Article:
We’re getting better at earlier diagnosis, but more needs to be done. Find out about our research to help detect breast cancer earlier and accurately.
Our aim is that an increasing number of people will be diagnosed early and our improved understanding of different breast cancers will increase their chances of successful treatment.
As a result of our research, we understand more than ever about the earliest stages of breast cancer and how it develops. Through our pioneering health information and campaigns, we’ve worked to turn this knowledge into practical interventions and solutions for women facing the disease. Now, we’re working to ensure every woman receives the right diagnosis at the earliest opportunity.
By understanding the earliest changes in the development of breast cancer, we will make sure women are diagnosed early.
Our researchers are investigating the cellular processes that regulate the early development of normal breast tissue. In cancer, these processes are often defective, so understanding how they normally work will improve our understanding of the early changes that signal breast cancer. This could lead to new ways to detect the disease.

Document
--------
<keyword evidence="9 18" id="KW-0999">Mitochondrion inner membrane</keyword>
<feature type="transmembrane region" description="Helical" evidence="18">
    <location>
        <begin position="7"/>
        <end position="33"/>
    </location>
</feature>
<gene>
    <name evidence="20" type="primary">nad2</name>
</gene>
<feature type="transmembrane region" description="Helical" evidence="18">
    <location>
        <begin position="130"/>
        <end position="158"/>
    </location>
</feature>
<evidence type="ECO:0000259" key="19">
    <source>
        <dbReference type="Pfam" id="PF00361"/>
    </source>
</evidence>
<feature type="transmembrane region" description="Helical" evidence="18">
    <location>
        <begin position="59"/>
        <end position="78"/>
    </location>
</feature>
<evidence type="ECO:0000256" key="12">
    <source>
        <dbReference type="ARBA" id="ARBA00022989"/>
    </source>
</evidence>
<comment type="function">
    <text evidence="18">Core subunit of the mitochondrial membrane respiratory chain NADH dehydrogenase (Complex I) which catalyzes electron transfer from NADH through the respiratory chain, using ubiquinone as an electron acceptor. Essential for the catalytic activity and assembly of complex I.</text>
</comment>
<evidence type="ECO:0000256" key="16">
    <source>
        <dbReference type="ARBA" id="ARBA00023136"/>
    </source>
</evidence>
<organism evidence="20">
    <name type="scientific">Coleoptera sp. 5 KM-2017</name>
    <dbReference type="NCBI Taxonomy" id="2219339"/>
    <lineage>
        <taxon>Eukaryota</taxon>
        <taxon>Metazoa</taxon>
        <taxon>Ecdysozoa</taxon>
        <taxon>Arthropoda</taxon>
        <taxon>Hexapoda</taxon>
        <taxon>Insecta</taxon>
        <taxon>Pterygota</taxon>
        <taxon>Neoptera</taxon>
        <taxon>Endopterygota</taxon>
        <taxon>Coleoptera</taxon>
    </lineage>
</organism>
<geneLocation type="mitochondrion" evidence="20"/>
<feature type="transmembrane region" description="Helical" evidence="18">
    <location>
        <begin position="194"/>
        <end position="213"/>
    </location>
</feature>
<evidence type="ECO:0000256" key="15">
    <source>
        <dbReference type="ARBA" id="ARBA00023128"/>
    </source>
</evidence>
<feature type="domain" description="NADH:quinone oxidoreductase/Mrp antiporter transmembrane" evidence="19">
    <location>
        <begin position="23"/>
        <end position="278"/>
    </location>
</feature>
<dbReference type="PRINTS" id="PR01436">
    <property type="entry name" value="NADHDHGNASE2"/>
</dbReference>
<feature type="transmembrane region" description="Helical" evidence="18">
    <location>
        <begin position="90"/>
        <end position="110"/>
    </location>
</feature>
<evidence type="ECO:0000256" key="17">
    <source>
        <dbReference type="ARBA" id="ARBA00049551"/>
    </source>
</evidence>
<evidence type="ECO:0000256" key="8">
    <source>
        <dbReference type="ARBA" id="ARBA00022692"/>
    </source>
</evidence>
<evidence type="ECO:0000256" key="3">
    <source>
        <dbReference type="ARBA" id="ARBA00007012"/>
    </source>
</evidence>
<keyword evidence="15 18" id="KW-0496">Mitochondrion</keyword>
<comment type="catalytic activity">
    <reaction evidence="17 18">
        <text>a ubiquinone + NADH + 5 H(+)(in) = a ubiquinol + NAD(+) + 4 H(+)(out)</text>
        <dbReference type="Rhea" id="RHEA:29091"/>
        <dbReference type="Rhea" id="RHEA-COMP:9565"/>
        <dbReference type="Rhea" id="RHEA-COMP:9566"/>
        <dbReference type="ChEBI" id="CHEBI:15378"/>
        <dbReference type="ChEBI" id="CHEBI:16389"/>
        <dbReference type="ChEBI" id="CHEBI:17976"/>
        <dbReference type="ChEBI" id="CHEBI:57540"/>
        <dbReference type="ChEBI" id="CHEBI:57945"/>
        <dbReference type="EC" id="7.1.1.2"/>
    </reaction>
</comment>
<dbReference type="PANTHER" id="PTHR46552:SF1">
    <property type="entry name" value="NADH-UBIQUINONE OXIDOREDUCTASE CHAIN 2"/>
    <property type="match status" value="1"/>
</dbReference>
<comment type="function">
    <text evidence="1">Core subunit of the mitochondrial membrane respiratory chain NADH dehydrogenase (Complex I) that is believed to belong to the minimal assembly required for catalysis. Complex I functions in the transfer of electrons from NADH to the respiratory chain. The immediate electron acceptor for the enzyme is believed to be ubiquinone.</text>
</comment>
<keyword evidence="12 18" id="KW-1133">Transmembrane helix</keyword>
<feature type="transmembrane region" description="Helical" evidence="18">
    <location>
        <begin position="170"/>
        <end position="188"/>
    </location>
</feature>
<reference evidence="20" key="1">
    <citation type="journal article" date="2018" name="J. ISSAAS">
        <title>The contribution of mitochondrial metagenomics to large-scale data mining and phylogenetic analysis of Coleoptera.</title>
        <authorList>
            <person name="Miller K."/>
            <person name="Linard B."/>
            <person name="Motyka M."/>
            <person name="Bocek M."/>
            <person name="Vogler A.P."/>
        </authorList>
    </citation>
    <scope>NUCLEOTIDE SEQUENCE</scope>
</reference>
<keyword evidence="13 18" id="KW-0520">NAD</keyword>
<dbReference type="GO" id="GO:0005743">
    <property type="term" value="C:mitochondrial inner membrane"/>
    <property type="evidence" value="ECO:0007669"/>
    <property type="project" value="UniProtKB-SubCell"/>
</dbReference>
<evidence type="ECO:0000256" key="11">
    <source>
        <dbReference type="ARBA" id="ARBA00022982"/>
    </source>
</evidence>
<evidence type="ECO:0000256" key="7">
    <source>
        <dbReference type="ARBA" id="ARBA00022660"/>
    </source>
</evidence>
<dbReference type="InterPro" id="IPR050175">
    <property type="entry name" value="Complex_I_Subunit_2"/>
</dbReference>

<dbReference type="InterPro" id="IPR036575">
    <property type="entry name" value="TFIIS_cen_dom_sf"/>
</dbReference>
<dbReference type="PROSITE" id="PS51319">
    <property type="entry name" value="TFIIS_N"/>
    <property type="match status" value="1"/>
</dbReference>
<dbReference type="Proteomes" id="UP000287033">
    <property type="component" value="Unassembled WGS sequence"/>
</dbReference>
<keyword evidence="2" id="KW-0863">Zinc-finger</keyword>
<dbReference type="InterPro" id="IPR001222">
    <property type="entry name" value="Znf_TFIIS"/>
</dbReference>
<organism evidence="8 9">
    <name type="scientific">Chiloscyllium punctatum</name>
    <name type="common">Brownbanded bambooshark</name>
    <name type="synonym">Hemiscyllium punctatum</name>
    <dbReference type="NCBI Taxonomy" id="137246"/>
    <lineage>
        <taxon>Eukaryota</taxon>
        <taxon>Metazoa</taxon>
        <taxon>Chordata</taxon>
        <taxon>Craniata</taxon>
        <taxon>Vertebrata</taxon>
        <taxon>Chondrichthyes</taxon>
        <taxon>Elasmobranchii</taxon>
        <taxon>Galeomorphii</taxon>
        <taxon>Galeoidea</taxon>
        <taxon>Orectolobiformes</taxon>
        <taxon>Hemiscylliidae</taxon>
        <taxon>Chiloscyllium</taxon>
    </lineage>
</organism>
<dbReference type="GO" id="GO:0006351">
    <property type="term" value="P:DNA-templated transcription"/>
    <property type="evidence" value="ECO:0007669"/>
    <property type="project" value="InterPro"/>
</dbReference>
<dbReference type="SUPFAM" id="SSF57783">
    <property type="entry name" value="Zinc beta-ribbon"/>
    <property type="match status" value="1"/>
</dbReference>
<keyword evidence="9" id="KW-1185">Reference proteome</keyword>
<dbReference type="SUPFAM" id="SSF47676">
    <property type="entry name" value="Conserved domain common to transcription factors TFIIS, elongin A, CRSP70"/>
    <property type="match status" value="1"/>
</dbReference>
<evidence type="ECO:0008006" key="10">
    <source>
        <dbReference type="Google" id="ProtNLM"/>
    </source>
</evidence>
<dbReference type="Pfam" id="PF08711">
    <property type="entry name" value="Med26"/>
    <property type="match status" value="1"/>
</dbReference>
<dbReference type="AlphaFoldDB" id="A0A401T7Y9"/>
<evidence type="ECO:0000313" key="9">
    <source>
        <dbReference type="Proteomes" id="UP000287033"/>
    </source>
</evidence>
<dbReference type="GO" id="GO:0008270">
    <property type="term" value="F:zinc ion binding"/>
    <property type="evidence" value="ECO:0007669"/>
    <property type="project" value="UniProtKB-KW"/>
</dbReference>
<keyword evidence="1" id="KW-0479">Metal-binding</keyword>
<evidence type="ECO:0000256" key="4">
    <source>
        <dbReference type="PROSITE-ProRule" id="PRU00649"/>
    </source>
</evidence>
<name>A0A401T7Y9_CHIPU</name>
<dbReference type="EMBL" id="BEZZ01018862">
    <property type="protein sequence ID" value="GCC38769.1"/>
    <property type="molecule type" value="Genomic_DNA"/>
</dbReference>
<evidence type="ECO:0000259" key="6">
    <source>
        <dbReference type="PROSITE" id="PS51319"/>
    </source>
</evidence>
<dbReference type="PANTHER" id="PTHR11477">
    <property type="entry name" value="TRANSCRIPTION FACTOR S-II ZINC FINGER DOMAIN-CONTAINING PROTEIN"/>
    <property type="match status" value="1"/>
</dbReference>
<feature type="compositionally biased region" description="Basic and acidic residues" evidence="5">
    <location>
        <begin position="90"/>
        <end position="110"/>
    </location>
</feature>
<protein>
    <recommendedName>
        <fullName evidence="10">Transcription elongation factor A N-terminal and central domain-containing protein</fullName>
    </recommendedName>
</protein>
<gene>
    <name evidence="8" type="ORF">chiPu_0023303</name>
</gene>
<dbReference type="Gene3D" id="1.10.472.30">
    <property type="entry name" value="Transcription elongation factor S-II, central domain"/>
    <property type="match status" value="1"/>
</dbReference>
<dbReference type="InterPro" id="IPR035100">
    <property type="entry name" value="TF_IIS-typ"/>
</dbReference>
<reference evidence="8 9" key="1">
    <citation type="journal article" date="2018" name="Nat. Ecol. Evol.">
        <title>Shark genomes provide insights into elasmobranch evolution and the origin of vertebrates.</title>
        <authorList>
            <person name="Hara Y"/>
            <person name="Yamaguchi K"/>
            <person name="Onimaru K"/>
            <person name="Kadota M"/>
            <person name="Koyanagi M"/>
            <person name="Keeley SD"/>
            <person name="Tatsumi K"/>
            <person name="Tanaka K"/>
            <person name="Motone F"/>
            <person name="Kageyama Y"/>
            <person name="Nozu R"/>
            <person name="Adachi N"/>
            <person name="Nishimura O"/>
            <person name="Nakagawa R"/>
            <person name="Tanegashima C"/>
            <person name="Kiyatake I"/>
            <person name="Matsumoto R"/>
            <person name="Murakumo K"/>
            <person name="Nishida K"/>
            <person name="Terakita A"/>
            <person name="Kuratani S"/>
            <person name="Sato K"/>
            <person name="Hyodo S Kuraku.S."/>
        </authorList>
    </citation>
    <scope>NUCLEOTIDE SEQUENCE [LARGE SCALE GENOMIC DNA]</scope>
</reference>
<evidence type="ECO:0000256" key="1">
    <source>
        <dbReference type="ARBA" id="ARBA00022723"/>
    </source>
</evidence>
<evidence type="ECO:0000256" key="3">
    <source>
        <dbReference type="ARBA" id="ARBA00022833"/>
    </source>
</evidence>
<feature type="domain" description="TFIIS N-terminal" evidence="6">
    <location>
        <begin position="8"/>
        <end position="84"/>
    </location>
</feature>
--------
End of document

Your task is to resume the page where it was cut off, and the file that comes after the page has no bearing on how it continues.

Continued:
We must ensure the best methods are implemented to detect breast cancer at its earliest stages.
A new imaging technique called digital breast tomosynthesis (DBT) acts like a ‘3D mammogram’, providing 3D images of the breast. Our researchers will use cutting-edge computer modelling to develop a technique to spot areas of high breast density. This could eventually be incorporated into routine breast screening, enabling doctors to spot the signs of breast cancer earlier than is currently possible.
We need to ensure that the breast screening programme evolves to incorporate new evidence on the best ways to group people by risk.
Currently, women over 40 years with an increased risk of developing breast cancer because of a family history of the disease can be offered a yearly mammogram. But this is not available for women aged 35-39 considered to have a moderate or high risk of developing breast cancer. We funded a large-scale clinical trial which provided strong evidence that screening these women yearly would benefit them, by picking up tumours earlier. We hope that these results will help to inform future reviews of the services offered to women with a family history of breast cancer.